These days, they're past caring whether the marks they leave are visible: it's not important if Arthur's collar covers the crescent of a bite-mark, or Eames' wrist is braceleted with bruises. (Yesterday morning Arthur glanced over at Eames in the shower -- always worth looking at, always -- and thought, hey, did I really scratch that hard? (And, okay, maybe it's time for a manicure.) Last night, Eames came back to himself with that salt-metal tang in his mouth, and tongued his own lip, exploratory, 'til he realised it wasn't him that was bleeding.)
It doesn't matter if someone sees where one or the other's bitten, scratched, pressed. Sometimes, indeed, these serve as warning signs: mine, claimed, not to be touched. But the marks that matter are invisible to others. They're inked in pain (and sometimes painful pleasure); they're inked in dreams; not all of them are inked on skin.
In the waking world, Eames' bright shirts and raw silk jackets conceal a catalogue of deliberate remembrances. There are names, numbers, hieroglyphs: there are images and abstract whorls. Eames' skin, thought Arthur when he first uncovered all that ink, is a map. Arthur could spend a lifetime exploring it. He feels no need to add himself as landmark, waypoint, destination.
In the waking world, Arthur's skin is pale, and marked in ways he hasn't chosen. In their line of work, scars are inescapable. Eames cherishes each one, and the story that goes with it; the scattered pitting on Arthur's lower back ("Shrapnel, from when I was in Germany"), the parallel slashes that stripe his thigh ("The Murakami job: who even uses ninja claw gloves?"), the neat pockmark just above his left nipple (".22, some asshole Brit who thought he'd -- okay, next time you'll use something more serious. Jerk.").
They go down into dreams together, marked only with what's in their minds.
There's a black timber shack on a desolate seashore, thick with wood-smoke from the stove, where Arthur plies Eames with the rough local whisky (which just happens to taste a lot like Laphroaig) while he scrubs away somebody else's initials with salt and water and gauze. When he's done, there'll be a mess of bleeding flesh to mark the place.
There'll be more than one visit to that barren coast, where the waves break grey on a white beach of shell and bone, where the sun never shines and the light never changes. Time and again Eames will strip off his shirt, lay himself down, inhale sharp and sudden at the first rasp of salt-soaked cloth against half-healed flesh and the tatters of old ink. Time and again Arthur will rinse away the blood with whisky and then run his hand, slow and firm, down the line of Eames' spine, soothing. And eventually, there'll be nothing there at all, and Arthur will taste the new flesh slowly, gently, tongue teasing at the scabs, kissing immaculate skin.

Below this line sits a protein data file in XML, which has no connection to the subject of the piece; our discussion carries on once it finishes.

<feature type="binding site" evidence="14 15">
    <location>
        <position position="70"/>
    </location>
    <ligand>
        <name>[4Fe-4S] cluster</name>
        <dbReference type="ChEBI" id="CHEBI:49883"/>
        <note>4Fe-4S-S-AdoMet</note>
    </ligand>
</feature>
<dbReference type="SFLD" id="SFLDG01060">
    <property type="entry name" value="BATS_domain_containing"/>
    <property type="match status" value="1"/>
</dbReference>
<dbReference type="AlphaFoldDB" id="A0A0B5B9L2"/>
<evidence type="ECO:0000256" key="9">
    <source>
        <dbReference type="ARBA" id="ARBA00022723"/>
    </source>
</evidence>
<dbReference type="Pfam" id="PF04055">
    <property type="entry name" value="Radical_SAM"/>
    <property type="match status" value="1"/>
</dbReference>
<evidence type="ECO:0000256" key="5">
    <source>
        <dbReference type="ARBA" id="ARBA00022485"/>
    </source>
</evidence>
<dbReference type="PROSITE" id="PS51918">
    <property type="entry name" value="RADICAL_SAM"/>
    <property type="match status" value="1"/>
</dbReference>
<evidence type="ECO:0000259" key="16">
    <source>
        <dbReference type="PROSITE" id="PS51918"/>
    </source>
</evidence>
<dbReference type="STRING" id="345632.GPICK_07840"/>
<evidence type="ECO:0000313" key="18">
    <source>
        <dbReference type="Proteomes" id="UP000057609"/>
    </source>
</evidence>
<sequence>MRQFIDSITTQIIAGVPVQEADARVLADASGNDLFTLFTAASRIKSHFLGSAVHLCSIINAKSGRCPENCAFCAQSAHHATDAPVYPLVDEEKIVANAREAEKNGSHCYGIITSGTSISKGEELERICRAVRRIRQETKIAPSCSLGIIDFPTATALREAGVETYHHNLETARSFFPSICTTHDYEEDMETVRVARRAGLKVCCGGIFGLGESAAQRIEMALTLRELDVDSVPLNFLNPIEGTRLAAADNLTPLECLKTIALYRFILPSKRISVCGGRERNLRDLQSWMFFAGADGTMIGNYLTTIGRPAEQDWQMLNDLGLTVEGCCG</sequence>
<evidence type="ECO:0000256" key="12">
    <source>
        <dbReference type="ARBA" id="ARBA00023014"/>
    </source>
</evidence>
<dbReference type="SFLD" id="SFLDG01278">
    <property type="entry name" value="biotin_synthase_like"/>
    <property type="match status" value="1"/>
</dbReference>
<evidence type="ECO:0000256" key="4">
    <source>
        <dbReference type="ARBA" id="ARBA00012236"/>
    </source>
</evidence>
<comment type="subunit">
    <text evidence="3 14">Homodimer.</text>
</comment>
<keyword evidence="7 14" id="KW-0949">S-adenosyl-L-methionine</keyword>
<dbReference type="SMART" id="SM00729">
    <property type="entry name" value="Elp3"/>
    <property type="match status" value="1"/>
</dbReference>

When they wake up, Eames' ink will blare out, clear and black, not faded like the feeling that inspired it. But he and Arthur will know that it's undone, unmade; and when they're apart Eames will rest his palm against the breast of his jacket, certain that the skin beneath's unscathed.
They'll dream a different dream together, in a high-ceilinged room with turquoise paint peeling from the walls, nag champa smouldering in rust-dappled incensories, the rustle of net at the open window, the distant sound of a gramophone playing Django Reinhardt. Arthur will be sipping mint julep from a tall, frosted glass, seemingly oblivious to the slow movement of the needle across his clavicles. Eames' hands will be kind and clinical, each pinprick of colour precisely where it should be, each spasm of muscle soothed away before the next incision. It will take hours to complete the phrase. Arthur will grumble insincerely about Eames' insistence on Virgil. Eames will light another clove cigarette and dip the needle into the glass of vodka that's gradually becoming the same deep blue as the sky outside the window. "In dreams," he'll say, and drop a kiss on the clean, sweat-sheened curve of Arthur's collarbone.
Arthur will chuckle, and mock Eames for his sentimentality: but he'll lie still as Eames (with frowning attention to a much-folded scrap of paper) pricks out each letter, inking it in blood-limned indigo against Arthur's skin. And later, once it's done, he'll read it through ("qui amant ipsi sibi somnia fingunt") and Arthur will reach up and take Eames' hand, kiss his fingers, murmur the Latin back to his love.
If Eames turns from the window, to see Arthur with his back to the mirror, craning over his own shoulder to check Eames' spelling -- if Eames growls, pretending injury, and wrestles Arthur down to the damp sheets of the rumpled bed -- if Arthur hisses at the flare of silk against his stinging skin, 'til Eames rolls him over and kisses it, comprehensively, better -- that's neither here nor there.
When they wake up, Arthur's shoulders will be blank and bare to every eye. But he and Eames will know what's lettered there, and when they're apart Arthur will roll his shoulders just to feel the phantom burn of ink beneath his skin, to know he's marked.